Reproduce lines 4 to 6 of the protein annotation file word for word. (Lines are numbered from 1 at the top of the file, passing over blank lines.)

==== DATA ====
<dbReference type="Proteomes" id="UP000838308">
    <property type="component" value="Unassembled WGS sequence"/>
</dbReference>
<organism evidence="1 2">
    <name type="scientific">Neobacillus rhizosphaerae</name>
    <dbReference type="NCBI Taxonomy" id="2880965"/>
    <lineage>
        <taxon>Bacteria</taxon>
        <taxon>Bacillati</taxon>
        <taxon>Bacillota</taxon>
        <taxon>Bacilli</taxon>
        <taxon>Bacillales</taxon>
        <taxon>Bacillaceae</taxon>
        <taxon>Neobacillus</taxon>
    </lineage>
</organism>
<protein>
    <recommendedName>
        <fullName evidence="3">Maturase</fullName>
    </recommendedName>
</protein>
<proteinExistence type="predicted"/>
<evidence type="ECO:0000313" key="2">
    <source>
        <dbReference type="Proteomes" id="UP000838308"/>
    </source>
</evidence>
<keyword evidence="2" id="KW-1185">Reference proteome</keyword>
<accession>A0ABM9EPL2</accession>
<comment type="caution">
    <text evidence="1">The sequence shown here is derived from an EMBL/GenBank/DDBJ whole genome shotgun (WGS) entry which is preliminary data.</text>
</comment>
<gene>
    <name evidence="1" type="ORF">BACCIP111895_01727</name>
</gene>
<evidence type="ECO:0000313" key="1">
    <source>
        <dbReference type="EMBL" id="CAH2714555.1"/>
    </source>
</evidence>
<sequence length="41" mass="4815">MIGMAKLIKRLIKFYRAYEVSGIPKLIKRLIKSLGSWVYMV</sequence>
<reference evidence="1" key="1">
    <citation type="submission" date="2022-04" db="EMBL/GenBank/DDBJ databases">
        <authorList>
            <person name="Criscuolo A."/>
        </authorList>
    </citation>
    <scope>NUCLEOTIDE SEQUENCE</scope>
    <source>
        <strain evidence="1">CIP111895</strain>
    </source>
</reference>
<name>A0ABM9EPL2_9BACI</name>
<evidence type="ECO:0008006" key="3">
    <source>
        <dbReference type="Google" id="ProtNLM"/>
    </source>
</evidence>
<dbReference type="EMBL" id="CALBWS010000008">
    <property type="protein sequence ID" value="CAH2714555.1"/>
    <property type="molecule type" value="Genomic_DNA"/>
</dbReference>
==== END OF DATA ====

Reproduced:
<organism evidence="1 2">
    <name type="scientific">Neobacillus rhizosphaerae</name>
    <dbReference type="NCBI Taxonomy" id="2880965"/>